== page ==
Guest blogger Marla Felcher sent this report about San Francisco’s Treasure Island flea market.
Treasure Island is an artificial island in the San Francisco Bay, built with landfill for the 1939 World’s Fair. Since then, it has been used as an airport for Pan Am Airlines for its flying boats, a departure point in WWII for Navy sailors in the Pacific, and as film sets for dozens of films, including Indiana Jones and The Caine Mutiny. Treasure Island has perhaps the most spectacular views in the Bay Area (an area with lots of competition!): From the island, you see the majestic Bay Bridge to the left, the San Francisco skyline straight ahead, and the Golden Gate Bridge to the right. Hundreds of sailboats glide across the water as far as the eye can see. It’s hard to imagine a more stunning setting for a flea market! This year, the Treasure Island flea market celebrates its first anniversary.
Sculptor Marco Cochrane made this magnificent lady for Burning Man. She greets and stands watch over all Flea Market activities.
The Treasure Island flea market is described by its creators as offering handmade goods of local entrepreneurs. While an occasional craftsperson can be spotted — one selling wooden neckties, another selling handmade jewelry — most of the flea market real estate is occupied by vendors selling what most would refer to as kitsch.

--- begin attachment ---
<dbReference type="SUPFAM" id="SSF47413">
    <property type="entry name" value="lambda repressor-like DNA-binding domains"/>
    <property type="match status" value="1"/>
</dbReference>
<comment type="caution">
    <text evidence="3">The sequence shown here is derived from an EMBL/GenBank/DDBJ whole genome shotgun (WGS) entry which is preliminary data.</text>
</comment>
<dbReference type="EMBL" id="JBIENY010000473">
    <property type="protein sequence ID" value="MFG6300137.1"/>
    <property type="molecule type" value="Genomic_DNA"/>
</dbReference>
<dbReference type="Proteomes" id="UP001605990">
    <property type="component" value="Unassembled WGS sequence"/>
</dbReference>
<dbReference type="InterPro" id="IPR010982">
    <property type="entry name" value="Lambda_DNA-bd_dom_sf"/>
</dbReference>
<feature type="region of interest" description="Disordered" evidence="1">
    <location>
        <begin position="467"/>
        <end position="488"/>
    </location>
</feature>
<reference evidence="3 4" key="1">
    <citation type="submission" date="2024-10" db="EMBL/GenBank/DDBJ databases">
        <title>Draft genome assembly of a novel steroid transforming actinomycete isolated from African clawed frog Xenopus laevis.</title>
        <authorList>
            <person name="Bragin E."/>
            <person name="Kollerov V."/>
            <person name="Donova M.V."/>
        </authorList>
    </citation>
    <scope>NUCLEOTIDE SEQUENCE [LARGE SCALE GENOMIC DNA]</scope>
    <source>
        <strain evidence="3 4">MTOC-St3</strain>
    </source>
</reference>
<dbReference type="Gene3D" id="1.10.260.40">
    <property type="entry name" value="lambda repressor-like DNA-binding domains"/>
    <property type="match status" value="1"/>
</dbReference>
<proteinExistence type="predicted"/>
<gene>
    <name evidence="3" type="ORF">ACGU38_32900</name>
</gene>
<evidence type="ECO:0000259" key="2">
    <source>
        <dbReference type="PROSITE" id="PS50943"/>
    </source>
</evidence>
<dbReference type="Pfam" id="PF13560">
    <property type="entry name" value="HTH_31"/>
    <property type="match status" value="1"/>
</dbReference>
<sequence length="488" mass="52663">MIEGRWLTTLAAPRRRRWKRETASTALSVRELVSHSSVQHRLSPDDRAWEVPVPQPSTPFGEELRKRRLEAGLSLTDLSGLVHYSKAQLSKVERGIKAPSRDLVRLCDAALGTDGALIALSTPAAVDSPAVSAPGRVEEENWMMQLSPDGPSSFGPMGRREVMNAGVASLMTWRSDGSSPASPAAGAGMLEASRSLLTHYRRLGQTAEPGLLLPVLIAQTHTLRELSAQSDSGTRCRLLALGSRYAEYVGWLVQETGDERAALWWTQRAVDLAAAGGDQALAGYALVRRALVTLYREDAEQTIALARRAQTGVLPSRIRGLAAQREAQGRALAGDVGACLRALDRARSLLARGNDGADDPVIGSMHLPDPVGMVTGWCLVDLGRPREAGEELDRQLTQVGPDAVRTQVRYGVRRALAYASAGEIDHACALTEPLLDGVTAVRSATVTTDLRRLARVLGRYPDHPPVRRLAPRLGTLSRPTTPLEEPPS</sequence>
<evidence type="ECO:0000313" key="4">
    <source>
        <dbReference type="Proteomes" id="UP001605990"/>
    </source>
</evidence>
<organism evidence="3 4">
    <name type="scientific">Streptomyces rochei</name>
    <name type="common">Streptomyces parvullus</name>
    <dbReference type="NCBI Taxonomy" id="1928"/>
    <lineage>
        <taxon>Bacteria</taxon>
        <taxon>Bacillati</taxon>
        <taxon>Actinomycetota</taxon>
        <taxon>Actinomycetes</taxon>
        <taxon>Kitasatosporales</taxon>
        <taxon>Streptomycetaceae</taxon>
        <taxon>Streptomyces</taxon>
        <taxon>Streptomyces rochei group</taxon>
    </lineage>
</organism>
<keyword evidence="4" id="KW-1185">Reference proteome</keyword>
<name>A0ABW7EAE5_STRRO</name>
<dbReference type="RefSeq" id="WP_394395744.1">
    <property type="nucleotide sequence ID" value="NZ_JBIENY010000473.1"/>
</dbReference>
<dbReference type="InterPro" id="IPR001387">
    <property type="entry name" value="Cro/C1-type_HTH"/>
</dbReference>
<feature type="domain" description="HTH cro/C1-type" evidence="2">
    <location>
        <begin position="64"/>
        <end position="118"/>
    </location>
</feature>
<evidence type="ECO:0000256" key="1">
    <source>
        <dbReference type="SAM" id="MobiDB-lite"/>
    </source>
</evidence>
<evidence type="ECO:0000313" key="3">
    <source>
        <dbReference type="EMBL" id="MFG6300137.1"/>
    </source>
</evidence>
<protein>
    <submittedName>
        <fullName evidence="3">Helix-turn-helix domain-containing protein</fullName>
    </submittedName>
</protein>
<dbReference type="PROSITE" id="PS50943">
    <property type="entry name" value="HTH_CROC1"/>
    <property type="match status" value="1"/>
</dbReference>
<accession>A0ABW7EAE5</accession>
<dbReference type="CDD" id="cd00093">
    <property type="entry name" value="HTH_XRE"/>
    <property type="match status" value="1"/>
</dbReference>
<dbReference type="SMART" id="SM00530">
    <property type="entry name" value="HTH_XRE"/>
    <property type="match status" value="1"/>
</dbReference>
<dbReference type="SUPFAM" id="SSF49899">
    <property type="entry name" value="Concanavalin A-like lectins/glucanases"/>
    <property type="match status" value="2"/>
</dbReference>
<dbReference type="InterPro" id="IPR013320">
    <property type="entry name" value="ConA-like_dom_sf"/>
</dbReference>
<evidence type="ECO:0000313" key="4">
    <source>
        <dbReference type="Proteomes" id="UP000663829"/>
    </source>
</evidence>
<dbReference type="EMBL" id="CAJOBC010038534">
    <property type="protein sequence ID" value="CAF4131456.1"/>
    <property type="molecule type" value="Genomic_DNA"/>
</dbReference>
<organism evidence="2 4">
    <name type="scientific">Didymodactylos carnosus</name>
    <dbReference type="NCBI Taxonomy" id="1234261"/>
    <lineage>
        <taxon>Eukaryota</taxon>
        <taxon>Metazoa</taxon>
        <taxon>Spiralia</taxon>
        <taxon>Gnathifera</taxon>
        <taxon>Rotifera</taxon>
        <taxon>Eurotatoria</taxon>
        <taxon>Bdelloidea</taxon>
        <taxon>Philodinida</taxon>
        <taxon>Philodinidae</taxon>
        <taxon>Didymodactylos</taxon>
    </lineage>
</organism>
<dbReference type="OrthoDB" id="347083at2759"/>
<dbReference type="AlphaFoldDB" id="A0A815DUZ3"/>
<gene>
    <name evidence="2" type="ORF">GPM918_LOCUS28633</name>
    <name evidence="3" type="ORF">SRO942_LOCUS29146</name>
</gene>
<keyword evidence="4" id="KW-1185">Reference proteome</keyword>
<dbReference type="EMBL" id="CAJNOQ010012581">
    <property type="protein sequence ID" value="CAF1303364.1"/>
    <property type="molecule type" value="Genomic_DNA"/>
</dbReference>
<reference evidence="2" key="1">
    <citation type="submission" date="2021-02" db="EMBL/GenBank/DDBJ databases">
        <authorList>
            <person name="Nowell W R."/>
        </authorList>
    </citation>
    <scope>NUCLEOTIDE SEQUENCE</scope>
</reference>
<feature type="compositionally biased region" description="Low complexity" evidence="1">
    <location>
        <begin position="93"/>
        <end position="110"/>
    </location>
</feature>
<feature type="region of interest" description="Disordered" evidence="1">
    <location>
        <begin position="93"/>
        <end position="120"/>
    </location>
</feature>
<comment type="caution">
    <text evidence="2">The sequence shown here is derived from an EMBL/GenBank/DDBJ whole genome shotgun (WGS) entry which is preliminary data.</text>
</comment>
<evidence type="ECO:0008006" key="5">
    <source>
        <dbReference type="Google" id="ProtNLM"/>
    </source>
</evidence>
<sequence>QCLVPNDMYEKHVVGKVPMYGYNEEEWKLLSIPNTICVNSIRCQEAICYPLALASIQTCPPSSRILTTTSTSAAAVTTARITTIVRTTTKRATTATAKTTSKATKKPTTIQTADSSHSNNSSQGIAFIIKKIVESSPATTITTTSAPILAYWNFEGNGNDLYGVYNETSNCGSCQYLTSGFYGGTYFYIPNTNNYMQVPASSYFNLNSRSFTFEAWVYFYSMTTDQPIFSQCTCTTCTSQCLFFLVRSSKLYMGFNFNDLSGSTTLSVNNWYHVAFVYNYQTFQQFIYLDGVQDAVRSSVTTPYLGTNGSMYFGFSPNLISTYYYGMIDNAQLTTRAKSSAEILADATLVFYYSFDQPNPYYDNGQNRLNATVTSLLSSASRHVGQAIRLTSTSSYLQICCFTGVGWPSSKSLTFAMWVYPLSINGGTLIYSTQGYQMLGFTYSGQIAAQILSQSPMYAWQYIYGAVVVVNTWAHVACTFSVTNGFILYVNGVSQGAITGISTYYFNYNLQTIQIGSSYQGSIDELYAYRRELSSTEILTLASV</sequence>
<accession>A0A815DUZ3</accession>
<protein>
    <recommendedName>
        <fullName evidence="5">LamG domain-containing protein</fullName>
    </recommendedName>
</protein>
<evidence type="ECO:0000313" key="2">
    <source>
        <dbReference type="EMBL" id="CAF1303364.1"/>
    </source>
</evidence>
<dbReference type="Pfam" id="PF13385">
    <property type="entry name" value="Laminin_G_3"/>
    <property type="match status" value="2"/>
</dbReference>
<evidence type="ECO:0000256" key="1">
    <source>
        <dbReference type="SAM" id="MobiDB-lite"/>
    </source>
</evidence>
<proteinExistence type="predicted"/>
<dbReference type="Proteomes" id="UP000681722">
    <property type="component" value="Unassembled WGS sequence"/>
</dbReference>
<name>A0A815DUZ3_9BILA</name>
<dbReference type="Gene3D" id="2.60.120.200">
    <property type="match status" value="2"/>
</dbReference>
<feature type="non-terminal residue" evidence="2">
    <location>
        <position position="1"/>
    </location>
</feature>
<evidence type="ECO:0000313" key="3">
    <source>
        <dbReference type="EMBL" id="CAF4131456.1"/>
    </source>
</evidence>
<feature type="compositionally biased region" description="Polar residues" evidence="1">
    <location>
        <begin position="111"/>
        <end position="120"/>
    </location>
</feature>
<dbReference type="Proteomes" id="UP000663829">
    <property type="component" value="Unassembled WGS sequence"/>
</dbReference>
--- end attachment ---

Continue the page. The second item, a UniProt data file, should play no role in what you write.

The market proudly advertises itself as “dog friendly,” a welcome policy for most San Franciscans. (Dogs are not allowed at farmers’ markets.) Well-outfitted dogs travel through the market like royalty in dog-sized strollers. No worries at this kind of flea market.
A dozen or so food trucks keep flea market shoppers (and their dogs) happy, serving up a wide range of the local, creative food that San Francisco is known for – everything from from fish tacos, blue cheese steaks, ajou pear salad, to masala noodles. No warmed over old hot dogs here!
No wonder Cochrane’s Bliss Dance sculpture presides over a market that many consider the coolest in all of San Francisco.